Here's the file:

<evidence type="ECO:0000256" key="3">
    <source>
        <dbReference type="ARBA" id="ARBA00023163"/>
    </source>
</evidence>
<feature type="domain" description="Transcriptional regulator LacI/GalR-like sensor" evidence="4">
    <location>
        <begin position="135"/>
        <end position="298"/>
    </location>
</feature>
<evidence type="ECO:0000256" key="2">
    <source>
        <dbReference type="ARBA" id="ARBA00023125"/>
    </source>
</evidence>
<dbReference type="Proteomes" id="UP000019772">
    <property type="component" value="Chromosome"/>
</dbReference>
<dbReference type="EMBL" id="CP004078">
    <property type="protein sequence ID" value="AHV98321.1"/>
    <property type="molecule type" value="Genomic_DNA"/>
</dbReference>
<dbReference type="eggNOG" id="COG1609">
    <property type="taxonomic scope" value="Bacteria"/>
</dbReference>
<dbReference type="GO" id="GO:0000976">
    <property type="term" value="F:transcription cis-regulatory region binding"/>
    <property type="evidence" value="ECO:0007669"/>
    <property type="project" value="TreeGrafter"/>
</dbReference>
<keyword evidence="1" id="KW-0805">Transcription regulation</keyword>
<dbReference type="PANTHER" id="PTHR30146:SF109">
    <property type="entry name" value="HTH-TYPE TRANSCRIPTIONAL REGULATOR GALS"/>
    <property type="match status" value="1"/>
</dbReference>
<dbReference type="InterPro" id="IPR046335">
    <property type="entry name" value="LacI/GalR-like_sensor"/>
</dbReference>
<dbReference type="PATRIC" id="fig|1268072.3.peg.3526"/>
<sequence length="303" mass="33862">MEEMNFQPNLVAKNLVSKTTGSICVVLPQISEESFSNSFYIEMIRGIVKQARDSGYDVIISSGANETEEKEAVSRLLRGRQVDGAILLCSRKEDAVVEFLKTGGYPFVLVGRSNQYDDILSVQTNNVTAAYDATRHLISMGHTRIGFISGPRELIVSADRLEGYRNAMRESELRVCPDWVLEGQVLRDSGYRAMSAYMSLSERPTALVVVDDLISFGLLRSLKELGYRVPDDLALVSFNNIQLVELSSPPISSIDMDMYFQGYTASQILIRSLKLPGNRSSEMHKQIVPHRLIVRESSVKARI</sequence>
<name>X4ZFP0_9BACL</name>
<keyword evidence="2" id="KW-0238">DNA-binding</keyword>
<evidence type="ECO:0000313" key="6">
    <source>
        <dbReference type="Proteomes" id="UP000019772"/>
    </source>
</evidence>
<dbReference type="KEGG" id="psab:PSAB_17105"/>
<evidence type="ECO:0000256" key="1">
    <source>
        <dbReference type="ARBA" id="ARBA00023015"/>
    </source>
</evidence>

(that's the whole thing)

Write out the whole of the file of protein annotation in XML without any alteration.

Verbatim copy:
<evidence type="ECO:0000256" key="3">
    <source>
        <dbReference type="ARBA" id="ARBA00023163"/>
    </source>
</evidence>
<feature type="domain" description="Transcriptional regulator LacI/GalR-like sensor" evidence="4">
    <location>
        <begin position="135"/>
        <end position="298"/>
    </location>
</feature>
<evidence type="ECO:0000256" key="2">
    <source>
        <dbReference type="ARBA" id="ARBA00023125"/>
    </source>
</evidence>
<dbReference type="Proteomes" id="UP000019772">
    <property type="component" value="Chromosome"/>
</dbReference>
<dbReference type="EMBL" id="CP004078">
    <property type="protein sequence ID" value="AHV98321.1"/>
    <property type="molecule type" value="Genomic_DNA"/>
</dbReference>
<dbReference type="eggNOG" id="COG1609">
    <property type="taxonomic scope" value="Bacteria"/>
</dbReference>
<dbReference type="GO" id="GO:0000976">
    <property type="term" value="F:transcription cis-regulatory region binding"/>
    <property type="evidence" value="ECO:0007669"/>
    <property type="project" value="TreeGrafter"/>
</dbReference>
<keyword evidence="1" id="KW-0805">Transcription regulation</keyword>
<dbReference type="PANTHER" id="PTHR30146:SF109">
    <property type="entry name" value="HTH-TYPE TRANSCRIPTIONAL REGULATOR GALS"/>
    <property type="match status" value="1"/>
</dbReference>
<dbReference type="InterPro" id="IPR046335">
    <property type="entry name" value="LacI/GalR-like_sensor"/>
</dbReference>
<dbReference type="PATRIC" id="fig|1268072.3.peg.3526"/>
<sequence length="303" mass="33862">MEEMNFQPNLVAKNLVSKTTGSICVVLPQISEESFSNSFYIEMIRGIVKQARDSGYDVIISSGANETEEKEAVSRLLRGRQVDGAILLCSRKEDAVVEFLKTGGYPFVLVGRSNQYDDILSVQTNNVTAAYDATRHLISMGHTRIGFISGPRELIVSADRLEGYRNAMRESELRVCPDWVLEGQVLRDSGYRAMSAYMSLSERPTALVVVDDLISFGLLRSLKELGYRVPDDLALVSFNNIQLVELSSPPISSIDMDMYFQGYTASQILIRSLKLPGNRSSEMHKQIVPHRLIVRESSVKARI</sequence>
<name>X4ZFP0_9BACL</name>
<keyword evidence="2" id="KW-0238">DNA-binding</keyword>
<evidence type="ECO:0000313" key="6">
    <source>
        <dbReference type="Proteomes" id="UP000019772"/>
    </source>
</evidence>
<dbReference type="KEGG" id="psab:PSAB_17105"/>
<evidence type="ECO:0000256" key="1">
    <source>
        <dbReference type="ARBA" id="ARBA00023015"/>
    </source>
</evidence>